- Fascia – The fascia is any vertical facing along the edge of the roof. Fascia can be just a few inches to over ten inches wide and can be plain or decorative, depending on your goals. Its main purpose is to present a clean line for the roof edge and offer a surface for attaching the gutter.
- Gable – The gable is the area of your exterior wall that rises to the point of your roof’s ridge. Homes with this feature are said to have a gable roof. Gable roofs are the most common roofing system in the nation and allow for the most significant amount of usable space underneath the roof.
- Hip – The hip of your roof is any spot where two roof planes meet without extending to the ridge of your roof. The part of your roof with this feature is said to be hipped, and a roof that only has this shape is called a hip roof. Hip roofs are popular in areas that encounter extreme wind conditions due to their ability to shrug off heavy winds.
- Dormer – Dormers are cutouts in your roofline where windows are extended out to provide natural light and additional space for the interior. Most dormers will have a small gable roof covering them, even if you have a hip roof over the rest of your home.
- Rake – Rake is more a term than a feature. The rake of your roof is any steeply sloped plane on its surface.
- Drip Edge – The drip edge is installed along the edge of your roof and exists to prevent water from coming back up under the surface of your roof.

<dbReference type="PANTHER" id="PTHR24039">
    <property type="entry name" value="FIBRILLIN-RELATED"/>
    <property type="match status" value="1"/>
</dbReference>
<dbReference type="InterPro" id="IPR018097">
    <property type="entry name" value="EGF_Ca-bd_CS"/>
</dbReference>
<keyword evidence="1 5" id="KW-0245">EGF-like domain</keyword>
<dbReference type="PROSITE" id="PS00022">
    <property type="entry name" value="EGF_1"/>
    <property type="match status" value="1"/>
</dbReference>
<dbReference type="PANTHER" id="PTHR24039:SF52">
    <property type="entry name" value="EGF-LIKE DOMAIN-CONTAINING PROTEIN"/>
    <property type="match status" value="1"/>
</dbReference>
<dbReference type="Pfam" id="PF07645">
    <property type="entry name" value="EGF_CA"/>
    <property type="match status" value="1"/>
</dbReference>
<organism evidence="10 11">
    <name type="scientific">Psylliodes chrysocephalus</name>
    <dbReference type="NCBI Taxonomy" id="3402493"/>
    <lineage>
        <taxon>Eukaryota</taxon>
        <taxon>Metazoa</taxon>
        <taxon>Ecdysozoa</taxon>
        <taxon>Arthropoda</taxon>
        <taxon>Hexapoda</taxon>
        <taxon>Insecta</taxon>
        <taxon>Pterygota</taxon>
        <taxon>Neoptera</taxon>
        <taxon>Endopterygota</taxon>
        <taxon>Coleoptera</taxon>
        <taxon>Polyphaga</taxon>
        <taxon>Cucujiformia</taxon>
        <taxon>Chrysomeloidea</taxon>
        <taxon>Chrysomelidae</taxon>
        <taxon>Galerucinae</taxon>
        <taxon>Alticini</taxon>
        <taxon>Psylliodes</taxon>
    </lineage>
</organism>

Roof Construction Elements
The most important parts of your roof are hidden from your eyes, except for the covering. We continue the list with these final entries.
- Truss/Rafters – The triangular structures connecting your roof to the rest of your home are called trusses but are often called rafters. Specifically, the rafters are the boards running at an angle from the ridge board to the home, while a truss is the complete supportive structure.
- Sheathing – the plywood that covers the trusses is called the sheathing layer. It has two jobs: tying the trusses together and supporting the roof covering. Simple roofs will sometimes use metal sheathing and just leave it at that. You’ll find these simple metal roofs on barns, sheds, and older garages.
- Underlayment – Underlayment sits directly against the sheathing and is designed to prevent moisture from reaching the more vulnerable parts of your roofing system. The underlayment can have multiple layers, with water barriers and roofing felt being the most commonly used underlayment system in modern roofing.
- Shingles/Covering Materials – Asphalt shingles are by far the most common finishing surface for residential roofs and have been for decades. They are relatively inexpensive while durable enough to last from 15 to 30 years. Metal roofing has become popular over the last decade and comes in standing seam systems and tiled systems that can mimic almost any other type of roofing material. They can last anywhere from 30 to 50 years with little maintenance. With proper maintenance, more expensive roof coverings, such as slate tiles and wooden shake, can create an amazing look and last for over 100 years.
Caring For Your Roof
Every roof is different, and there are as many maintenance recommendations as there are roofing manufacturers. The one consistent thing is that each manufacturer knows best how to maintain their product, so following their guidelines is always your best bet for keeping your roof in good shape for as long as possible.
If you have any concerns about your roof, call us at Houston Roofing & Construction for a free inspection. Our experts will tell you everything you need to know about your roof and recommend any necessary actions.